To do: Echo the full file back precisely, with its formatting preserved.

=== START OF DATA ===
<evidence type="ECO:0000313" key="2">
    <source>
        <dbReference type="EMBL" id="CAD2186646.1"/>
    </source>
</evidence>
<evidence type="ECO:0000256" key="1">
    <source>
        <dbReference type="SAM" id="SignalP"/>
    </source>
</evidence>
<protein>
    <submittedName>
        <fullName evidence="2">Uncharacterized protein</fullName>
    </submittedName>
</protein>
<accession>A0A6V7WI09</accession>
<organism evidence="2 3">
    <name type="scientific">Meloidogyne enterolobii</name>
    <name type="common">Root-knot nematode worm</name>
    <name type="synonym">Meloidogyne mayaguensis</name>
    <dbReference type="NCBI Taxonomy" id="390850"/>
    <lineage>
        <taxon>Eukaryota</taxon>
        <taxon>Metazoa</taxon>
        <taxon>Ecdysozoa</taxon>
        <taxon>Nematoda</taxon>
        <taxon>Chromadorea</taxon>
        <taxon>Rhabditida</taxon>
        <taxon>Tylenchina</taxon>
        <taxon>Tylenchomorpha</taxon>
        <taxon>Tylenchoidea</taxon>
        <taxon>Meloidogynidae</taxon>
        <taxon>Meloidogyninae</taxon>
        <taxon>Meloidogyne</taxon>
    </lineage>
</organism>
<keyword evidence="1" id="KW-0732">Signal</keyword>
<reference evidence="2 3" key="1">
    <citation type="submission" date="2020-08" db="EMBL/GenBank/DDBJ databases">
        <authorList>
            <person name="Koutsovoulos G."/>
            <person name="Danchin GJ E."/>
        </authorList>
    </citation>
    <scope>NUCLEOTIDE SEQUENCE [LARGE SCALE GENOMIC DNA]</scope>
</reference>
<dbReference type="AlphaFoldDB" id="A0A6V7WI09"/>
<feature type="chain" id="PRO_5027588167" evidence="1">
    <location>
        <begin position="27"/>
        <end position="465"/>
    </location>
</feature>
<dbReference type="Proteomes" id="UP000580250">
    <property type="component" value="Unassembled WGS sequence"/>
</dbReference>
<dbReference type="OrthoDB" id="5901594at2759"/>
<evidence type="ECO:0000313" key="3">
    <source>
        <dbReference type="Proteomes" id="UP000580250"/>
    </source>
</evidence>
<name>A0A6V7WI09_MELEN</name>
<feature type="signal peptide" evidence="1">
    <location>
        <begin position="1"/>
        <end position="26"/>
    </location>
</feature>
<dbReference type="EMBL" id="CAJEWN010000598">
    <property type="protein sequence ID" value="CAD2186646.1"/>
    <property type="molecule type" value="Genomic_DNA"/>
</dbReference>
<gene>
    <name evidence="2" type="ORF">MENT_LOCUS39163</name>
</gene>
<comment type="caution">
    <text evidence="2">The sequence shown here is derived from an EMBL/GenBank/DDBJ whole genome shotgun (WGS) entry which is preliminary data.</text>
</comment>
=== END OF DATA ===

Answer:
<evidence type="ECO:0000313" key="2">
    <source>
        <dbReference type="EMBL" id="CAD2186646.1"/>
    </source>
</evidence>
<evidence type="ECO:0000256" key="1">
    <source>
        <dbReference type="SAM" id="SignalP"/>
    </source>
</evidence>
<protein>
    <submittedName>
        <fullName evidence="2">Uncharacterized protein</fullName>
    </submittedName>
</protein>
<accession>A0A6V7WI09</accession>
<organism evidence="2 3">
    <name type="scientific">Meloidogyne enterolobii</name>
    <name type="common">Root-knot nematode worm</name>
    <name type="synonym">Meloidogyne mayaguensis</name>
    <dbReference type="NCBI Taxonomy" id="390850"/>
    <lineage>
        <taxon>Eukaryota</taxon>
        <taxon>Metazoa</taxon>
        <taxon>Ecdysozoa</taxon>
        <taxon>Nematoda</taxon>
        <taxon>Chromadorea</taxon>
        <taxon>Rhabditida</taxon>
        <taxon>Tylenchina</taxon>
        <taxon>Tylenchomorpha</taxon>
        <taxon>Tylenchoidea</taxon>
        <taxon>Meloidogynidae</taxon>
        <taxon>Meloidogyninae</taxon>
        <taxon>Meloidogyne</taxon>
    </lineage>
</organism>
<keyword evidence="1" id="KW-0732">Signal</keyword>
<reference evidence="2 3" key="1">
    <citation type="submission" date="2020-08" db="EMBL/GenBank/DDBJ databases">
        <authorList>
            <person name="Koutsovoulos G."/>
            <person name="Danchin GJ E."/>
        </authorList>
    </citation>
    <scope>NUCLEOTIDE SEQUENCE [LARGE SCALE GENOMIC DNA]</scope>
</reference>
<dbReference type="AlphaFoldDB" id="A0A6V7WI09"/>
<feature type="chain" id="PRO_5027588167" evidence="1">
    <location>
        <begin position="27"/>
        <end position="465"/>
    </location>
</feature>
<dbReference type="Proteomes" id="UP000580250">
    <property type="component" value="Unassembled WGS sequence"/>
</dbReference>
<dbReference type="OrthoDB" id="5901594at2759"/>
<evidence type="ECO:0000313" key="3">
    <source>
        <dbReference type="Proteomes" id="UP000580250"/>
    </source>
</evidence>
<name>A0A6V7WI09_MELEN</name>
<feature type="signal peptide" evidence="1">
    <location>
        <begin position="1"/>
        <end position="26"/>
    </location>
</feature>
<dbReference type="EMBL" id="CAJEWN010000598">
    <property type="protein sequence ID" value="CAD2186646.1"/>
    <property type="molecule type" value="Genomic_DNA"/>
</dbReference>
<gene>
    <name evidence="2" type="ORF">MENT_LOCUS39163</name>
</gene>
<comment type="caution">
    <text evidence="2">The sequence shown here is derived from an EMBL/GenBank/DDBJ whole genome shotgun (WGS) entry which is preliminary data.</text>
</comment>